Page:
U.S. Ambassador to the United Nations Nikki HaleyNimrata (Nikki) HaleyPolitical figures pay tribute to Charles Krauthammer Charles Krauthammer dies at the age of 68 Trump praises South Carolina governor ahead of runoff MORE on Thursday dismissed a poverty report by the United Nations, saying it’s “ridiculous” for the intergovernmental body to analyze American poverty.
“It is patently ridiculous for the United Nations to examine poverty in America,” Haley said in a letter to Sen. Bernie SandersBernard (Bernie) SandersBernie Sanders: Trump thinks like an authoritarian Democrats protest Trump’s immigration policy from Senate floor Trump’s America fights back MORE (I-Vt.).
“The Special Rapporteur wasted the UN’s time and resources, deflecting attention from the world’s worst human rights abusers and focusing instead on the wealthiest and freest country in the world.”
Sanders, along with several Democratic lawmakers in both chambers, earlier this month sent a letter to Haley asking her to show President TrumpDonald John TrumpCNN analyst Kirsten Powers: Melania’s jacket should read ‘Let them eat cake’ CNN’s Cuomo confronts Lewandowski over ‘womp womp’ remark Sessions says FBI agent Peter Strzok no longer has his security clearance MORE the conclusions of the report published by the United Nations Special Rapporteur on extreme poverty and human rights.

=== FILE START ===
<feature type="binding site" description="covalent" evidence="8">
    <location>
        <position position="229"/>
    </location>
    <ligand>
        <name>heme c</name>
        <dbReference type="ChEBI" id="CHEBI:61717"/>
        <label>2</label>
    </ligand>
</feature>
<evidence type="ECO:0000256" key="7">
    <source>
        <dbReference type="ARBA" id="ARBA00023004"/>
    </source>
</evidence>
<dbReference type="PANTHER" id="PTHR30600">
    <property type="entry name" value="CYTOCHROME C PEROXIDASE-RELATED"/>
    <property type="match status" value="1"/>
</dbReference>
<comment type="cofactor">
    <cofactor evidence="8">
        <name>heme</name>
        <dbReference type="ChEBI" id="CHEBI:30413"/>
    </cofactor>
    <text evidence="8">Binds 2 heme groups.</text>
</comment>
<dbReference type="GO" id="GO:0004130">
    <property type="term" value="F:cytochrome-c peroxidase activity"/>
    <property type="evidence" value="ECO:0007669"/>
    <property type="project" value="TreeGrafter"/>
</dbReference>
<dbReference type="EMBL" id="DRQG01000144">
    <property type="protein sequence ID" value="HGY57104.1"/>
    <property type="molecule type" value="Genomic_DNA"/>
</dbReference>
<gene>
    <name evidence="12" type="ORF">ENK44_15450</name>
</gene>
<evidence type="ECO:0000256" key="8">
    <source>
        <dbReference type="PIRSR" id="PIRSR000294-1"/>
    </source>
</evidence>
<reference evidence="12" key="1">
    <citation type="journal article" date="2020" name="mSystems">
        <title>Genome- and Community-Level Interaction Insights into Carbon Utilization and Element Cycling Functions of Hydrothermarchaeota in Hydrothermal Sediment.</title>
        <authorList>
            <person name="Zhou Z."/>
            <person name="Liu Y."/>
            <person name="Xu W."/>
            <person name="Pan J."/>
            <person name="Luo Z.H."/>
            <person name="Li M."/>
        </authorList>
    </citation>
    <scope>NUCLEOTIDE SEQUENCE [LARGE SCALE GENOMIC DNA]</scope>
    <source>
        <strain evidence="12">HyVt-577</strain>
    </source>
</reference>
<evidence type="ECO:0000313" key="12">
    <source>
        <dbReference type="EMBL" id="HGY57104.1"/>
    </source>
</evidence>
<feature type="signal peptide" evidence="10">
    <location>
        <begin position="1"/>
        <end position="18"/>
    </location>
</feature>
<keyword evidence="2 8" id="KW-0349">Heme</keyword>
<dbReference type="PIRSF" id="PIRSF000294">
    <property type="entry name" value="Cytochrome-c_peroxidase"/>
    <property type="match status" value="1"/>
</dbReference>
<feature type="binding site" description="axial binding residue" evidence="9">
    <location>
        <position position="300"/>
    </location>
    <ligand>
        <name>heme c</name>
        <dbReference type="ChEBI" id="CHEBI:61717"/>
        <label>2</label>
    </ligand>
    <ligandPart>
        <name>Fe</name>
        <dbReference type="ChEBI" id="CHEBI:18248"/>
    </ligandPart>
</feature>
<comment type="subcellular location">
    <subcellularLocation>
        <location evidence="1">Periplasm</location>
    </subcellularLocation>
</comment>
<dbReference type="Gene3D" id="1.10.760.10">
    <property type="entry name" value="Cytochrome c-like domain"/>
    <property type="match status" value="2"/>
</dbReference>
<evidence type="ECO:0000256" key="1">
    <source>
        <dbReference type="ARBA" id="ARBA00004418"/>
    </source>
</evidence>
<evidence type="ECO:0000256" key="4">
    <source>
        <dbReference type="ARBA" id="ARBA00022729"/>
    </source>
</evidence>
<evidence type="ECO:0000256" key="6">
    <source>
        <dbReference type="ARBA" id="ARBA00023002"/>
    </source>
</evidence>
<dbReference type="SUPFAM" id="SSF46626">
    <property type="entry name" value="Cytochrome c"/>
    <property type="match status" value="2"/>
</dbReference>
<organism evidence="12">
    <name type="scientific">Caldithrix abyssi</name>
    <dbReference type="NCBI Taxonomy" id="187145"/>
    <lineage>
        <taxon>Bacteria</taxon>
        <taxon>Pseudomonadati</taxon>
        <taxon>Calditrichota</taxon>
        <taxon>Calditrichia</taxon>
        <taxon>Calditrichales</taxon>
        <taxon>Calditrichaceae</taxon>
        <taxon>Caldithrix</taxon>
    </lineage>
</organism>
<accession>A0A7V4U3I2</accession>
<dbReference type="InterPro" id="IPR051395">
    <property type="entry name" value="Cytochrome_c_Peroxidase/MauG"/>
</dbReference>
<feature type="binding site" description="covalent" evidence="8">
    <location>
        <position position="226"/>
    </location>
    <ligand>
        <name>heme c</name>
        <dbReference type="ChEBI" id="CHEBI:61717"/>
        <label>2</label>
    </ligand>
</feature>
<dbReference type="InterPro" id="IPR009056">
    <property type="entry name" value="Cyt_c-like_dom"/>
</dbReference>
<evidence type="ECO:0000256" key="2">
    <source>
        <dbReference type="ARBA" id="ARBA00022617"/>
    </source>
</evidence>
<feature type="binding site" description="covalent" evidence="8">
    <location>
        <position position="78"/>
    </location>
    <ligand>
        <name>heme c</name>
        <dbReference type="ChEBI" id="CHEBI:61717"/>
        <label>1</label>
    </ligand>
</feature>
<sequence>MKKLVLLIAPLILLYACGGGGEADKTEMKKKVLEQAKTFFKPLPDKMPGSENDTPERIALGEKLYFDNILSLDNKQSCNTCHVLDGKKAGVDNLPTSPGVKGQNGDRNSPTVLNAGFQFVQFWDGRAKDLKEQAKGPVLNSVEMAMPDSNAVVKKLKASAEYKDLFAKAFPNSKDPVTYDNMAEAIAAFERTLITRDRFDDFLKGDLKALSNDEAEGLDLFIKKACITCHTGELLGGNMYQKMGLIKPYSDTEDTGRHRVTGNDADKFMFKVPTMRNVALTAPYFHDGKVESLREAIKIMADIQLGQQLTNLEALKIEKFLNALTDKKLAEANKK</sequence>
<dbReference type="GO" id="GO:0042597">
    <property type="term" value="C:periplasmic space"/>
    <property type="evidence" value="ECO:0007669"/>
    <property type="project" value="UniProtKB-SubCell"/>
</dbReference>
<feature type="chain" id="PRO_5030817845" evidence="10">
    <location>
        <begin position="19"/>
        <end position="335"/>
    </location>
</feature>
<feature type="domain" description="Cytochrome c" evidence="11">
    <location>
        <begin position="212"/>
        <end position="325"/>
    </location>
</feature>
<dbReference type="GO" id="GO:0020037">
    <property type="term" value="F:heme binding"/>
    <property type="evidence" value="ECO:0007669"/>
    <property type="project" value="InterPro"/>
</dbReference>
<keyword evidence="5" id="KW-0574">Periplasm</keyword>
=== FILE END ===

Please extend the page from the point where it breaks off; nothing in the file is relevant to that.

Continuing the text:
The report blamed poverty in the United States on politics.
“At the end of the day, however, particularly in a rich country like the United States, the persistence of extreme poverty is a political choice made by those in power,” the report reads. “With political will, it could readily be eliminated.”
The report said American democracy “is being steadily undermined” and provided several suggestions for how to alleviate poverty in the U.S. The recommendations said American citizens must realize taxes “are in their interest” and that the U.S. “must recognize a right to health care.”
Sanders and the other Democrats called upon the Trump administration to provide Congress with a strategy to act on suggestions made in the United Nations report.
But Haley in her response to Sanders slammed the report as “misleading and politically motivated.”
“The report categorically misstated the progress the United States has made in addressing poverty and purposely used misleading facts and figures in its biased reporting,” Haley wrote.
“There is no question that poverty in America remains a serious concern, but it does no one any good to inaccurately describe its prevalence or its causes.”
Sanders quickly responded to Haley, saying he believes “it is totally appropriate” for the United Nations to publish a report on poverty in America.
“I hope you will agree that in a nation in which the top three people own more wealth than the bottom half, we can and must do much better than that,” Sanders wrote in his reply.
The senator told Haley he’d “love the opportunity” to talk to her about poverty when he is in New York.